The rising tide of political correctness, which comes at the expense of factual evaluation, is not only limited to black-white race relations. It has gone so far as to reach the daily lives of those who settled North America in the first place: American Indians.

Over the last several years, controversy has raged about whether or not professional sports teams should be allowed to use mascots derived from American Indian tribes. Some say that this is an insult to American Indians, while others have a different perspective.

“To this date, there have been only two professional surveys that have brought the question before Indian people,” says David Yeagley, a Comanche composer and writer. “The first one was done by Peter Harris Research Group, published in Sports Illustrated, May 4, 2002. That survey found that 83 percent of the Indians surveyed said professional teams should not stop using Indian names, mascots, or symbols.

“The second survey was done by the University of Pennsylvania Annenberg Foundation, published September 24, 2004. According to their findings, 91 percent of Indians surveyed were not offended by the used of Indian mascots for sports teams.

“Clearly, the voice of protest is that of exaggerants, supported by liberal media in propaganda mode.  These liberal Indians were briefed in white psychology, and sent out as errand boys for white liberals.”

He supports his views by considering the views of others.

“I’ll never forget the stunning and honest statement of a Sioux activist in South Dakota, Betty Ann (Owen) Gross,” he says. “Interviewed in the Sport Illustrated issue of May 4, 2002, she said, ‘There’s a near total disconnect between Indian activists and the Native American population on this issue.’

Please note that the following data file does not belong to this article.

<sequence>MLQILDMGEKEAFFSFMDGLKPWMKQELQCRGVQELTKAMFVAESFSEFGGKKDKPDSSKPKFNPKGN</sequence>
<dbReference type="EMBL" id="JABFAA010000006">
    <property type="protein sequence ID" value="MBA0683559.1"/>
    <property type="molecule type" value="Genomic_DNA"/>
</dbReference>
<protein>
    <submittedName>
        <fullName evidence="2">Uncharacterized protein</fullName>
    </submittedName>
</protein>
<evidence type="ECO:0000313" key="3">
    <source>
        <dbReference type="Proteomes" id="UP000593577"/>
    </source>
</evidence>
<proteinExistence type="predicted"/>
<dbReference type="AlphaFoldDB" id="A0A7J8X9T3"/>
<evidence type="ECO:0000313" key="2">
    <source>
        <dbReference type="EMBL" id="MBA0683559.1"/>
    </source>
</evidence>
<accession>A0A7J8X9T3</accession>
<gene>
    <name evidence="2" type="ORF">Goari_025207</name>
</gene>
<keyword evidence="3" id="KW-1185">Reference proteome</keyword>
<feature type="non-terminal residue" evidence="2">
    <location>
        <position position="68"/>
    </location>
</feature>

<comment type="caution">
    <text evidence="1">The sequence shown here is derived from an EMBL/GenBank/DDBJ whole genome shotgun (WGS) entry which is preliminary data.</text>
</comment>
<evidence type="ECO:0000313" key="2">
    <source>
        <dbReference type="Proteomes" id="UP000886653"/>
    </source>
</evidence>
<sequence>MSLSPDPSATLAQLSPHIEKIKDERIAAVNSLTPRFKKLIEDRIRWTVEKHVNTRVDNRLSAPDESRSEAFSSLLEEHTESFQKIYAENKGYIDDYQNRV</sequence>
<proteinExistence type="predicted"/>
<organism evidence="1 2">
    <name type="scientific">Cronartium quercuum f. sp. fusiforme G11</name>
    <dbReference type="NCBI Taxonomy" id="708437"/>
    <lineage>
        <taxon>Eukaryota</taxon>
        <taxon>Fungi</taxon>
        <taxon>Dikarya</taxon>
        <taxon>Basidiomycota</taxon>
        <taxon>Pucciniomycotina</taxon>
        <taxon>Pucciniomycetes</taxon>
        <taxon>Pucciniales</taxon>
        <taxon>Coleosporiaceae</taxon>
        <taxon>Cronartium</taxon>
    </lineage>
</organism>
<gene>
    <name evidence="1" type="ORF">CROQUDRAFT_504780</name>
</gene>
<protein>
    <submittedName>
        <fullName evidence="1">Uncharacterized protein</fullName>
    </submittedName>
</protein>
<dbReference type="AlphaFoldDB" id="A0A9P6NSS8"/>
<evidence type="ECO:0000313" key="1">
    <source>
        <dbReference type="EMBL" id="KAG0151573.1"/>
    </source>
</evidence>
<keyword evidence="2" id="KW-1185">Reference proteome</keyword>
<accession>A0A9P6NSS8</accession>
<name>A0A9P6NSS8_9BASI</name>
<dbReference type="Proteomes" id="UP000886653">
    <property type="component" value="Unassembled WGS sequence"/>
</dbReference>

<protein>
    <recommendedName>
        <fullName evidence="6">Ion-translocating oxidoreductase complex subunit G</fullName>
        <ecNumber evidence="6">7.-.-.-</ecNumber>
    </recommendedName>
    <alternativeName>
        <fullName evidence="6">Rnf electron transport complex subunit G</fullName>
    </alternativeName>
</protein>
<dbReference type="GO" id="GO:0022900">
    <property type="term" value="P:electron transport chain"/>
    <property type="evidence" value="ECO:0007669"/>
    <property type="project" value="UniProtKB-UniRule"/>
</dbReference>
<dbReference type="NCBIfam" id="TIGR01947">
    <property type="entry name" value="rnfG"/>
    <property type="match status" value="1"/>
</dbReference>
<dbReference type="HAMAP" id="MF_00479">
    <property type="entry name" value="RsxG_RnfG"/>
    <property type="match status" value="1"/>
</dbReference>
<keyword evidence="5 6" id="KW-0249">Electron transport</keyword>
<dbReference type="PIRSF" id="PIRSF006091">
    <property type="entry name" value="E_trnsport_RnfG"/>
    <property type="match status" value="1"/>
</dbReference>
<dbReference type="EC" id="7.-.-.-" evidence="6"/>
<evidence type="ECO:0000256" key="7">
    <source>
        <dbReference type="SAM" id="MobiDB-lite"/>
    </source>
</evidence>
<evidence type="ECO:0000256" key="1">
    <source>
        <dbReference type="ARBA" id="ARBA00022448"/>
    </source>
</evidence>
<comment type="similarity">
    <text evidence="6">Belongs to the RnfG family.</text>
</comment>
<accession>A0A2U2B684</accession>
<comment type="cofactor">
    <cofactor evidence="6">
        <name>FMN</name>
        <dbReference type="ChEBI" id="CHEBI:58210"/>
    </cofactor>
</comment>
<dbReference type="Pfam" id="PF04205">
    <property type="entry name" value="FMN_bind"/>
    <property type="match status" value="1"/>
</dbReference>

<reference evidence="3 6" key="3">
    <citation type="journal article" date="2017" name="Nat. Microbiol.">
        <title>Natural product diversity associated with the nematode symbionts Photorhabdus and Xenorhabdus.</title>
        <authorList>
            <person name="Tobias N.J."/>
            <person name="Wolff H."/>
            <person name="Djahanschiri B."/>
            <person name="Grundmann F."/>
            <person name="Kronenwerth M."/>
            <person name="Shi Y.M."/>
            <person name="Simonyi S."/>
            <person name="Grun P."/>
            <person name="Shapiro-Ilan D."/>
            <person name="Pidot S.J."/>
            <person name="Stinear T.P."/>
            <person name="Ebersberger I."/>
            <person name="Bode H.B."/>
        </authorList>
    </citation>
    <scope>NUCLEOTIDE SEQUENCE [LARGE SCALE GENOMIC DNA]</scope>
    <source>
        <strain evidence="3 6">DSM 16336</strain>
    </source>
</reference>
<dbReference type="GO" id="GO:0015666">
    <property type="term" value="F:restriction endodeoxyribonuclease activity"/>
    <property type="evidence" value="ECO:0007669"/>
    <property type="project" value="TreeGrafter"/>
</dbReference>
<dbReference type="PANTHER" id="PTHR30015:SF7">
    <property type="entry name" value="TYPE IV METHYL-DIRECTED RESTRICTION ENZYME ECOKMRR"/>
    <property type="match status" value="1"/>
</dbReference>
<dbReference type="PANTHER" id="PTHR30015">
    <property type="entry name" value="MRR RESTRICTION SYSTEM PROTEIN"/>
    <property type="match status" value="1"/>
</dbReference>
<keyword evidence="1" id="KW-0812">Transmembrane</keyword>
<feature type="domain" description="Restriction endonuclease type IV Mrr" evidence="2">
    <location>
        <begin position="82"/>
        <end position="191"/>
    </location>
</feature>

“Why? Because the Indian activists are not tribal leaders. They are usually somewhat disjointed from their own tribal people. Russell Means, for example, never held a tribal office, even in his heyday.

“These Indians essentially hire out as professional protesters. They have their cause, and support comes to them from the Left. They find themselves paid executives of specialized NGOs, with an Indian staffer or two. They simply don’t represent Indian people in any official, tribal way. It is improper to think of them as representatives. They are Indians, with certain politically marketable ideas, nothing more or other.”

Just how much more damage can political correctness do to our society? When will enough ever be enough? How much further can falsities persist in the face of the cold, hard truth?

None of us truly know, despite what we may like to think. What can be certain is this, though: People must learn from history, both in its highest achievements and its lowest pitfalls. If political correctness alters current recollections of the human story, the how will most people be able to learn?

How will we be able to build a better future?

While the forces of political correctness certainly know how to silence people, it does not appear that they have even a clue about answering such an important question. 


Far-left? Far-right? Get real: Read more from “The Conscience of a Realist” by Joseph F. Cotto 

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Joseph Cotto

Joseph F. Cotto is a social journalist by trade and student of history by lifestyle choice. He hails from central Florida, writing about political, economic, and social issues of the day. In the past, he was a contributor to Blogcritics Magazine, among other publications. He is currently at work on a book about American society.